Jackeline Lopez received her Bachelor of Arts in anthropology with honors from the University of California, Los Angeles (UCLA). She joined LACMA as an Andrew W. Mellon Undergraduate Curatorial Fellow in 2019 and was hired as a curatorial administrator in the Art of the Ancient Americas department in 2021. Lopez is a first-generation Latina from South Central Los Angeles who draws on her anthropological training to understand emic and etic power dynamics in museum spaces. Her goals as a scholar in the ASU-LACMA Fellowship are to investigate implicit cultural practices that expect and even prompt emerging BIPOC museum professionals to specialize in the very same curatorial areas that tokenize them and to help center Indigenous ontologies and narratives in Mesoamerican studies.

Jayne Manuel

Jayne Manuel
Registration Administrator, LACMA

Jayne Manuel earned her BA in art history, theory and criticism with honors from the University of California San Diego in 2015. Manuel joined LACMA’s registration department in September 2015 and currently serves as the registration administrator for the highly active outgoing loans program. Through an interdisciplinary art history-ethnic studies-transnational feminist approach, Manuel seeks to uplift Pilipino/a/x artists and stories of the diaspora into the institutional canon. She intends to focus on 1980s Philippine art collectives and contemporary Pilipino/a/x artists based in the United States, studying their depictions of intergenerational trauma and understanding of collective memory transmission.

Mariam Salia

Mariama Salia
Program Specialist, LACMA

Mariama Salia is from Seattle and received a BA in history and cinema studies from the University of Washington in 2014. After working in Seattle’s art scene, she moved to Los Angeles in 2018 to find more diverse creative spaces that allowed for expansion. She began working for the Balch Research Library in 2019 as an acquisitions assistant, purchasing and borrowing books for upcoming exhibitions, including special research projects. Her Ghanaian-Romanian background informs her interest in making art representative and accessible, and she plans to develop an interactive project aimed at engaging with and representing other queer artists of color. Salia intends to utilize the extensive resources within the library and the museum to trace and reassess historical boundaries facing marginalized artists who bridge the cultural divide.

Emily Valdes

Emily Valdes
Assistant Registrar, Pérez Art Museum Miami

Emily Valdes graduated from the University of Miami with a BA in art history in 2015. Since then, she has held a variety of positions at the Wolfsonian FIU, Margulies Collection at the Warehouse and Lowe Art Museum. Today, she works collaboratively with curators, artists and preparators as assistant registrar at Miami’s flagship art museum, Pérez Art Museum Miami (PAMM). At PAMM, Valdes plays an active role in the execution of a robust exhibition schedule, as well as day-to-day collections management efforts. As a first-generation Cuban American, Valdes is particularly interested in female, Latin artists who have failed to receive equal recognition to their male contemporaries, or female, Latin artists whose practices are deeply rooted in intersectional feminism. Though it is still nascent in conception, she is eager to produce a successful body of research significant to the advancement of Latina representation in museums and the acknowledgement of their unique contributions to the art historical canon.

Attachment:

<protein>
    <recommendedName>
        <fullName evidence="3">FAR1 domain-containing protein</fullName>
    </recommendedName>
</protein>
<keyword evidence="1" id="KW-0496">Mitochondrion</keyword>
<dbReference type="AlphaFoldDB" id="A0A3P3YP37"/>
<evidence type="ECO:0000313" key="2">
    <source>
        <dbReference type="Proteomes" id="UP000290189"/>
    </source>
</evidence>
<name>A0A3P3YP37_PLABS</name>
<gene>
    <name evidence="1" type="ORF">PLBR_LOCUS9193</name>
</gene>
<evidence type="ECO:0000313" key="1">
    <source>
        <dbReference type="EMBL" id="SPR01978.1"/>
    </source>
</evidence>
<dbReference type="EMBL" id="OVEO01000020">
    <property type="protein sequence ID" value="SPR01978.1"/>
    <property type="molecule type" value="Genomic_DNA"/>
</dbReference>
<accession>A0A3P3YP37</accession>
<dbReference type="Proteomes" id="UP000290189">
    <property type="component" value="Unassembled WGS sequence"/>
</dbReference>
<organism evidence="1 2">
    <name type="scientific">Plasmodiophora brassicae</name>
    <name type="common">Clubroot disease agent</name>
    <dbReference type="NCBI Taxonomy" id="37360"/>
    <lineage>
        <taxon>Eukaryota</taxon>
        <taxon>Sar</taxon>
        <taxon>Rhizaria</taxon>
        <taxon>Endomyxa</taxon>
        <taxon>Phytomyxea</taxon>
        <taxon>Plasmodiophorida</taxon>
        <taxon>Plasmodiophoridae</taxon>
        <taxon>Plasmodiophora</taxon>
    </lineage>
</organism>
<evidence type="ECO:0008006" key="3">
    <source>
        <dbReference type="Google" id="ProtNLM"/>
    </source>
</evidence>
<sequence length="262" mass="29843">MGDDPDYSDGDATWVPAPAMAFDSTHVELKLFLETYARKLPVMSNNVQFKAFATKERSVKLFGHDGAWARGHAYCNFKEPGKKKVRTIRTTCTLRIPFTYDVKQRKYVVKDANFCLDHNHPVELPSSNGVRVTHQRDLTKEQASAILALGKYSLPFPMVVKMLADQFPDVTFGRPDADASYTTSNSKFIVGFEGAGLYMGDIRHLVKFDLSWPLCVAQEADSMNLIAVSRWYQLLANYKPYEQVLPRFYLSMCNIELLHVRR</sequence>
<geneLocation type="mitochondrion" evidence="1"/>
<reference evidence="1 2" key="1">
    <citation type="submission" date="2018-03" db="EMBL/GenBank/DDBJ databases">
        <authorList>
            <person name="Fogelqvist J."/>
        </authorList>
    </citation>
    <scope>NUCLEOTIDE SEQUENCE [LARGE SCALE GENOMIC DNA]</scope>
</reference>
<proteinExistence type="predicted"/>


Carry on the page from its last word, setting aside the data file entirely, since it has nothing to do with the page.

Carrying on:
Emily Le

Emily Le
Annual Giving Assistant, LACMA

Emily Le received her Bachelor of Arts in art history and English, with a minor in archaeology, in May 2021 from the University of Southern California (USC). Le first joined LACMA in 2019 as an Andrew W. Mellon Undergraduate Curatorial Fellow, first in the Japanese Art Department and then in the European Painting and Sculpture Department. She is now working in LACMA’s Development Department as the annual giving assistant. As an ASU-LACMA fellow, Le plans to further explore her research interests in Asian American, Asian Diasporic and Southeast Asian art histories, especially in relation to ideas of memory, counter-memory and post-memory.

Stephanie Rouinfar

Stephanie Rouinfar
Curatorial Administrator, LACMA

Stephanie Rouinfar received her BFA in art history in 2015 from the Savannah College of Art and Design. She joined LACMA in August 2015 as a social media intern in the communications department. In March 2016 she joined the Art of the Middle East department as the curatorial administrator. She has assisted with six exhibitions, including the recent exhibition “In the Fields of Empty Days: The Intersection of Past and Present in Iranian Art.” As a fellow in the ASU-LACMA program, Rouinfar plans to further study contemporary art of the Middle East, focusing on works concerning gender and feminism.